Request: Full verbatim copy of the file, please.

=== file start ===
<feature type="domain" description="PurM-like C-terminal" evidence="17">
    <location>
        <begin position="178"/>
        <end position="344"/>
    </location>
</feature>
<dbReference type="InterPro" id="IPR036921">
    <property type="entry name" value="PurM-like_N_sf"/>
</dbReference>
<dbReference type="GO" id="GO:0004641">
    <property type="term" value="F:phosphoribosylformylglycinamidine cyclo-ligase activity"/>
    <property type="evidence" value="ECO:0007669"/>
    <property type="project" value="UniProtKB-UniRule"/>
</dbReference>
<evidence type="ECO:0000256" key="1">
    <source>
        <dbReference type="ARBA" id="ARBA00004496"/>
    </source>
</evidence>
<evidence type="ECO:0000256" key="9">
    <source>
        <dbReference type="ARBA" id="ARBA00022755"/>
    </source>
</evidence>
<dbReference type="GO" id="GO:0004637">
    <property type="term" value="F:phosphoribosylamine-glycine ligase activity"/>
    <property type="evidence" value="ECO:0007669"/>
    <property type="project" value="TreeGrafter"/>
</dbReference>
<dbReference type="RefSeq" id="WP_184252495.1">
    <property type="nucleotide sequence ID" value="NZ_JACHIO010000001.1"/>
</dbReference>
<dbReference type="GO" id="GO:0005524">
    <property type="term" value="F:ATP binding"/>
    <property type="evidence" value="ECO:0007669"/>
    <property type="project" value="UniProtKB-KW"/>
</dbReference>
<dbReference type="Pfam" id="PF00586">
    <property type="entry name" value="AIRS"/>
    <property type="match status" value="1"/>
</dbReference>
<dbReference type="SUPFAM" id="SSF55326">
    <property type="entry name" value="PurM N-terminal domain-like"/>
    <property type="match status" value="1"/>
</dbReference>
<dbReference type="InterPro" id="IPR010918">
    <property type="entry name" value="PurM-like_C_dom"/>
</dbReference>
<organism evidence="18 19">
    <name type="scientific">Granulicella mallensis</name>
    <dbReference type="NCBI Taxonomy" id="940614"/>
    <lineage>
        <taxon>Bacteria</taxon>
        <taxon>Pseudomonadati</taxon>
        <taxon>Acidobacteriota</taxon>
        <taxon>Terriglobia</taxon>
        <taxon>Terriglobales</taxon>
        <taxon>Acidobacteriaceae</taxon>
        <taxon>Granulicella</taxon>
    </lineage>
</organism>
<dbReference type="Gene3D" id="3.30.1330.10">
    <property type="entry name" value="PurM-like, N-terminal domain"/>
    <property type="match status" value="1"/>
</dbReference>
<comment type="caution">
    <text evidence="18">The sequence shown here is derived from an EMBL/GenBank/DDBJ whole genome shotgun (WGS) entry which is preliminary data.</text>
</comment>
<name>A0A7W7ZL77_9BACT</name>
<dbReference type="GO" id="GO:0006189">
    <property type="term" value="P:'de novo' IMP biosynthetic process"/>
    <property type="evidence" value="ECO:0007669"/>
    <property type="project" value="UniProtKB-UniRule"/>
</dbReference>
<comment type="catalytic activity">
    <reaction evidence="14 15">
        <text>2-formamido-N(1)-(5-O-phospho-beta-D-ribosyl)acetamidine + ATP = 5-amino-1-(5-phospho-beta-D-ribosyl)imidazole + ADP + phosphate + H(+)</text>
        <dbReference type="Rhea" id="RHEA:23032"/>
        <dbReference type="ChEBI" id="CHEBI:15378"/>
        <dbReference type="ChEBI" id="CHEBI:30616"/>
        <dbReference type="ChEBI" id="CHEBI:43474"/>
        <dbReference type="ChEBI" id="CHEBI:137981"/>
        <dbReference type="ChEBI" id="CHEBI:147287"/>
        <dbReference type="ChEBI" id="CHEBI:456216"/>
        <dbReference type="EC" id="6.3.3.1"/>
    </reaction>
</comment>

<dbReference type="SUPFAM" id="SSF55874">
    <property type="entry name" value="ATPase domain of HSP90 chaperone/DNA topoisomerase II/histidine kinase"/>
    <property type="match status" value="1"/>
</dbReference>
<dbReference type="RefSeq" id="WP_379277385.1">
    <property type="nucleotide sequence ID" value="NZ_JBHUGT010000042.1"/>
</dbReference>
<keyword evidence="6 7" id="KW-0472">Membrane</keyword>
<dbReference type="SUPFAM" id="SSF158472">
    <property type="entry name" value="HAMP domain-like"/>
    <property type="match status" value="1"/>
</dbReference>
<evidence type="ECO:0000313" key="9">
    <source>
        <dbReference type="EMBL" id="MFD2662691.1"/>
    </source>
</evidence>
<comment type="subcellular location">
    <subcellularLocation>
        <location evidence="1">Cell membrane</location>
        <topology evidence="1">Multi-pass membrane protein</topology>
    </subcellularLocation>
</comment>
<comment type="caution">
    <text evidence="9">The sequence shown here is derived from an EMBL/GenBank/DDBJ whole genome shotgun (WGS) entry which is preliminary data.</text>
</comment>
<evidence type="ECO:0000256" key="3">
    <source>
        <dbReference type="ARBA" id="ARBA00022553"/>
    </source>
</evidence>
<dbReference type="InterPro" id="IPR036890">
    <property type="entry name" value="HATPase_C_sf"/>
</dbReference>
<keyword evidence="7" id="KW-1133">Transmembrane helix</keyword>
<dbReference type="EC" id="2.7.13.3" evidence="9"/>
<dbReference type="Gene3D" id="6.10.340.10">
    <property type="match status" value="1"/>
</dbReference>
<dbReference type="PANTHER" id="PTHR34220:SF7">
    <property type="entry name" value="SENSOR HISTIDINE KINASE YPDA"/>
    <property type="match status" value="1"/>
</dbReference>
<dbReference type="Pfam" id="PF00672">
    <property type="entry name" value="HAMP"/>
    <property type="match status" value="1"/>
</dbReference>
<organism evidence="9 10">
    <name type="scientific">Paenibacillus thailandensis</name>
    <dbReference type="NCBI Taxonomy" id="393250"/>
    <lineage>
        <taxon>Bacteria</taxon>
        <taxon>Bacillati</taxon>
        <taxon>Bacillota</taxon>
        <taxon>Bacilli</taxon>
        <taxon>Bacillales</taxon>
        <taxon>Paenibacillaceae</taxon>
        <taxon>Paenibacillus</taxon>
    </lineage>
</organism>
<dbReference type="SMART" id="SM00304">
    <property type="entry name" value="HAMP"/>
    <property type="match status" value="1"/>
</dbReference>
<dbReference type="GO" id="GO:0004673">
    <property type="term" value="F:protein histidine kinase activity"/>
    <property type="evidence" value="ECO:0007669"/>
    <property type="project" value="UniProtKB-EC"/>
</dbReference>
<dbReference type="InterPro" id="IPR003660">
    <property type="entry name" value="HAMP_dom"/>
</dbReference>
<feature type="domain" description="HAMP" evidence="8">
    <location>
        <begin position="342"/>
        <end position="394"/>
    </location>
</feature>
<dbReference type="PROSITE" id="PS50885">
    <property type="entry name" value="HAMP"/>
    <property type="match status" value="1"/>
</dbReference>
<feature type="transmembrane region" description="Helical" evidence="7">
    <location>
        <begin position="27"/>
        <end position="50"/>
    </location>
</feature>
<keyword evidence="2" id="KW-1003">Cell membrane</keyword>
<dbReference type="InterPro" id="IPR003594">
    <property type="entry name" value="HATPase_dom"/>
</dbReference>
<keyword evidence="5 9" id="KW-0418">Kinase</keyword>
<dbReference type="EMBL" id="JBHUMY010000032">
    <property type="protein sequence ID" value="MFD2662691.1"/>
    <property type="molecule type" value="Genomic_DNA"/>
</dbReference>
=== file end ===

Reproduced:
<feature type="domain" description="PurM-like C-terminal" evidence="17">
    <location>
        <begin position="178"/>
        <end position="344"/>
    </location>
</feature>
<dbReference type="InterPro" id="IPR036921">
    <property type="entry name" value="PurM-like_N_sf"/>
</dbReference>
<dbReference type="GO" id="GO:0004641">
    <property type="term" value="F:phosphoribosylformylglycinamidine cyclo-ligase activity"/>
    <property type="evidence" value="ECO:0007669"/>
    <property type="project" value="UniProtKB-UniRule"/>
</dbReference>
<evidence type="ECO:0000256" key="1">
    <source>
        <dbReference type="ARBA" id="ARBA00004496"/>
    </source>
</evidence>
<evidence type="ECO:0000256" key="9">
    <source>
        <dbReference type="ARBA" id="ARBA00022755"/>
    </source>
</evidence>
<dbReference type="GO" id="GO:0004637">
    <property type="term" value="F:phosphoribosylamine-glycine ligase activity"/>
    <property type="evidence" value="ECO:0007669"/>
    <property type="project" value="TreeGrafter"/>
</dbReference>
<dbReference type="RefSeq" id="WP_184252495.1">
    <property type="nucleotide sequence ID" value="NZ_JACHIO010000001.1"/>
</dbReference>
<dbReference type="GO" id="GO:0005524">
    <property type="term" value="F:ATP binding"/>
    <property type="evidence" value="ECO:0007669"/>
    <property type="project" value="UniProtKB-KW"/>
</dbReference>
<dbReference type="Pfam" id="PF00586">
    <property type="entry name" value="AIRS"/>
    <property type="match status" value="1"/>
</dbReference>
<dbReference type="SUPFAM" id="SSF55326">
    <property type="entry name" value="PurM N-terminal domain-like"/>
    <property type="match status" value="1"/>
</dbReference>
<dbReference type="InterPro" id="IPR010918">
    <property type="entry name" value="PurM-like_C_dom"/>
</dbReference>
<organism evidence="18 19">
    <name type="scientific">Granulicella mallensis</name>
    <dbReference type="NCBI Taxonomy" id="940614"/>
    <lineage>
        <taxon>Bacteria</taxon>
        <taxon>Pseudomonadati</taxon>
        <taxon>Acidobacteriota</taxon>
        <taxon>Terriglobia</taxon>
        <taxon>Terriglobales</taxon>
        <taxon>Acidobacteriaceae</taxon>
        <taxon>Granulicella</taxon>
    </lineage>
</organism>
<dbReference type="Gene3D" id="3.30.1330.10">
    <property type="entry name" value="PurM-like, N-terminal domain"/>
    <property type="match status" value="1"/>
</dbReference>
<comment type="caution">
    <text evidence="18">The sequence shown here is derived from an EMBL/GenBank/DDBJ whole genome shotgun (WGS) entry which is preliminary data.</text>
</comment>
<name>A0A7W7ZL77_9BACT</name>
<dbReference type="GO" id="GO:0006189">
    <property type="term" value="P:'de novo' IMP biosynthetic process"/>
    <property type="evidence" value="ECO:0007669"/>
    <property type="project" value="UniProtKB-UniRule"/>
</dbReference>
<comment type="catalytic activity">
    <reaction evidence="14 15">
        <text>2-formamido-N(1)-(5-O-phospho-beta-D-ribosyl)acetamidine + ATP = 5-amino-1-(5-phospho-beta-D-ribosyl)imidazole + ADP + phosphate + H(+)</text>
        <dbReference type="Rhea" id="RHEA:23032"/>
        <dbReference type="ChEBI" id="CHEBI:15378"/>
        <dbReference type="ChEBI" id="CHEBI:30616"/>
        <dbReference type="ChEBI" id="CHEBI:43474"/>
        <dbReference type="ChEBI" id="CHEBI:137981"/>
        <dbReference type="ChEBI" id="CHEBI:147287"/>
        <dbReference type="ChEBI" id="CHEBI:456216"/>
        <dbReference type="EC" id="6.3.3.1"/>
    </reaction>
</comment>

<dbReference type="SUPFAM" id="SSF55874">
    <property type="entry name" value="ATPase domain of HSP90 chaperone/DNA topoisomerase II/histidine kinase"/>
    <property type="match status" value="1"/>
</dbReference>
<dbReference type="RefSeq" id="WP_379277385.1">
    <property type="nucleotide sequence ID" value="NZ_JBHUGT010000042.1"/>
</dbReference>
<keyword evidence="6 7" id="KW-0472">Membrane</keyword>
<dbReference type="SUPFAM" id="SSF158472">
    <property type="entry name" value="HAMP domain-like"/>
    <property type="match status" value="1"/>
</dbReference>
<evidence type="ECO:0000313" key="9">
    <source>
        <dbReference type="EMBL" id="MFD2662691.1"/>
    </source>
</evidence>
<comment type="subcellular location">
    <subcellularLocation>
        <location evidence="1">Cell membrane</location>
        <topology evidence="1">Multi-pass membrane protein</topology>
    </subcellularLocation>
</comment>
<comment type="caution">
    <text evidence="9">The sequence shown here is derived from an EMBL/GenBank/DDBJ whole genome shotgun (WGS) entry which is preliminary data.</text>
</comment>
<evidence type="ECO:0000256" key="3">
    <source>
        <dbReference type="ARBA" id="ARBA00022553"/>
    </source>
</evidence>
<dbReference type="InterPro" id="IPR036890">
    <property type="entry name" value="HATPase_C_sf"/>
</dbReference>
<keyword evidence="7" id="KW-1133">Transmembrane helix</keyword>
<dbReference type="EC" id="2.7.13.3" evidence="9"/>
<dbReference type="Gene3D" id="6.10.340.10">
    <property type="match status" value="1"/>
</dbReference>
<dbReference type="PANTHER" id="PTHR34220:SF7">
    <property type="entry name" value="SENSOR HISTIDINE KINASE YPDA"/>
    <property type="match status" value="1"/>
</dbReference>
<dbReference type="Pfam" id="PF00672">
    <property type="entry name" value="HAMP"/>
    <property type="match status" value="1"/>
</dbReference>
<organism evidence="9 10">
    <name type="scientific">Paenibacillus thailandensis</name>
    <dbReference type="NCBI Taxonomy" id="393250"/>
    <lineage>
        <taxon>Bacteria</taxon>
        <taxon>Bacillati</taxon>
        <taxon>Bacillota</taxon>
        <taxon>Bacilli</taxon>
        <taxon>Bacillales</taxon>
        <taxon>Paenibacillaceae</taxon>
        <taxon>Paenibacillus</taxon>
    </lineage>
</organism>
<dbReference type="SMART" id="SM00304">
    <property type="entry name" value="HAMP"/>
    <property type="match status" value="1"/>
</dbReference>
<dbReference type="GO" id="GO:0004673">
    <property type="term" value="F:protein histidine kinase activity"/>
    <property type="evidence" value="ECO:0007669"/>
    <property type="project" value="UniProtKB-EC"/>
</dbReference>
<dbReference type="InterPro" id="IPR003660">
    <property type="entry name" value="HAMP_dom"/>
</dbReference>
<feature type="domain" description="HAMP" evidence="8">
    <location>
        <begin position="342"/>
        <end position="394"/>
    </location>
</feature>
<dbReference type="PROSITE" id="PS50885">
    <property type="entry name" value="HAMP"/>
    <property type="match status" value="1"/>
</dbReference>
<feature type="transmembrane region" description="Helical" evidence="7">
    <location>
        <begin position="27"/>
        <end position="50"/>
    </location>
</feature>
<keyword evidence="2" id="KW-1003">Cell membrane</keyword>
<dbReference type="InterPro" id="IPR003594">
    <property type="entry name" value="HATPase_dom"/>
</dbReference>
<keyword evidence="5 9" id="KW-0418">Kinase</keyword>
<dbReference type="EMBL" id="JBHUMY010000032">
    <property type="protein sequence ID" value="MFD2662691.1"/>
    <property type="molecule type" value="Genomic_DNA"/>
</dbReference>